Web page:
I went to elementary school for two years with a kid by the name of T. W. Taruthers during the fifth and sixth grades. He was a tall kid for his age, lanky and lean. As I recall, his family seemed the poorest perhaps of the other families associated with our particular class. I can still image the run-down house they lived in just about a quarter of a mile off of Bringle Ferry Road.
For a long time, kids in the class would not have anything to do T. W. But, our attention was suddenly drawn to him when we realized what he could do.
I sat behind T. W. in the first line of chairs on the left side of the class room in Miss Hartman’s fifth grade group. One day I noticed that he was hunched over something on his desk that he was working on. When the lead in his pencil got too worn down, he got up to go to the pencil sharpener. It was then that I espied what he had been doing. He had been in the process of drawing a fantastic likeness of a horse.
I approached the teacher’s desk, and said lowly, “Miss Hartman, you ought to see how good T. W. can draw.” As it turned out, the kid had a sure talent for drawing. T. W.’s works of art were very impressive. From that point, we became drawn to T. W. because of his art works. People are fascinated with artists.
T. W. came to remembrance recently as I studied Psalms 111, for the psalmist was particularly drawn to the fantastic works of God. “The works of the Lord are great,” he wrote. Furthermore, the works of God are “honorable, glorious, and righteous,” he wrote. I can imagine that the psalmist felt a deeper spiritual commitment as a result of his considerations and contemplations of the things that God had done and was doing.
But, when he said that God “has shown the people the power of His works,” it is a statement that captivates our attention. In saying so, the psalmist essentially points out that God’s motivation behind his fantastic works is designed to draw our attention to God. This thought is critically instructive because God wants us to be ever mindful of Him.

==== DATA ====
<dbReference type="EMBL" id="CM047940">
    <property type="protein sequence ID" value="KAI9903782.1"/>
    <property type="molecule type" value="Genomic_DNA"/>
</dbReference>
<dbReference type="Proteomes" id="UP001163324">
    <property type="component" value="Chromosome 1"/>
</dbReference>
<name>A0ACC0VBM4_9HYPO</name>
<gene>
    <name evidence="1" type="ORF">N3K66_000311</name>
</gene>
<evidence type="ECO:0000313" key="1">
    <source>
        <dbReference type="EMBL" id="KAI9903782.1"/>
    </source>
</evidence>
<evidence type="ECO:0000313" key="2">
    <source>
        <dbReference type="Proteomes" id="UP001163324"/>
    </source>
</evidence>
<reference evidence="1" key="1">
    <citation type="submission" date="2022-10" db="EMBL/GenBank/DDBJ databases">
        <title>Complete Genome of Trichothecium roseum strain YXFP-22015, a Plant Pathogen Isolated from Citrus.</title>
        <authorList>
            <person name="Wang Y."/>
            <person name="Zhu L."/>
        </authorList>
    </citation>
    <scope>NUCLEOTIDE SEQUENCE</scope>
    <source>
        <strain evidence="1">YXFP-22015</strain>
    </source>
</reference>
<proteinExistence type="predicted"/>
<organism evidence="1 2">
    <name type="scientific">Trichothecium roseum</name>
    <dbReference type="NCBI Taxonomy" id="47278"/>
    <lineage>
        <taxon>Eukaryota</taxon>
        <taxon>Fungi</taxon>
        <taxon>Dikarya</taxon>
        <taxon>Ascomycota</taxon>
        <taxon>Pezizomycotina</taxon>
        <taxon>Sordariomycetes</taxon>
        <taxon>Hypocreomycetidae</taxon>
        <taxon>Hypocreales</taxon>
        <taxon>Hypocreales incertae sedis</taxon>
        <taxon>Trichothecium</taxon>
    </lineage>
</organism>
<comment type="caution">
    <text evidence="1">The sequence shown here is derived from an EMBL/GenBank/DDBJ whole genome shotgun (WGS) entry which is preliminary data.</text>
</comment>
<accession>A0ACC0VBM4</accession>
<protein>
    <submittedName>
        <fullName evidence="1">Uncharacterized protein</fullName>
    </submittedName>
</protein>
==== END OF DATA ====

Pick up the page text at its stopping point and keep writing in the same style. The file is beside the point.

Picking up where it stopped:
The subtle lure of life is to be so involved with the living of it that mindfulness of God is drastically minimized. We are strongly urged both in round-about and direct ways to not be mindful of God. After all, mindfulness of God affects opinions, and, thus, politics. Mindfulness of God affects altruism, and, thus, the amassing of personal resources. Mindfulness of God affects the empowerment of liberty in us, and, thus, the hold of other entities to depend on them.
But, the works of God “stand fast forever and ever,” according to the psalmist, to draw us to a needful mindfulness of God. For those of us who are drawn to the works of God, it has changed our lives. Take for example the work of God in Creation. Think about the magnitude of it as well as the intricacies of it. But, what is the purpose of the work of God in Creation? According to Apostle Paul, it is for the purpose of showing us the Godhead, and when we acknowledge Him as Creator, it gives us hope and assurance that cannot be gained from any other source.
Take for example also the work of God as it involves redemption, point-specifically, the Cross of Jesus Christ. Many are drawn to God, because, in that mighty work, God did for us what we could not do for ourselves. Affection for God remains the focus of those who receive the redemption of God through faith in the Lord Jesus Christ, and affection for God flies in the face of the egos of men, this present world system, and the devil. No wonder there is so much animosity for Christianity.
I do not know what ever came of T. W. Toward the end of our sixth grad year, his family and he moved suddenly. But, the boy sure could draw.
The Rev. Ron Branch is pastor of Faith Baptist Church in Mason, W.Va.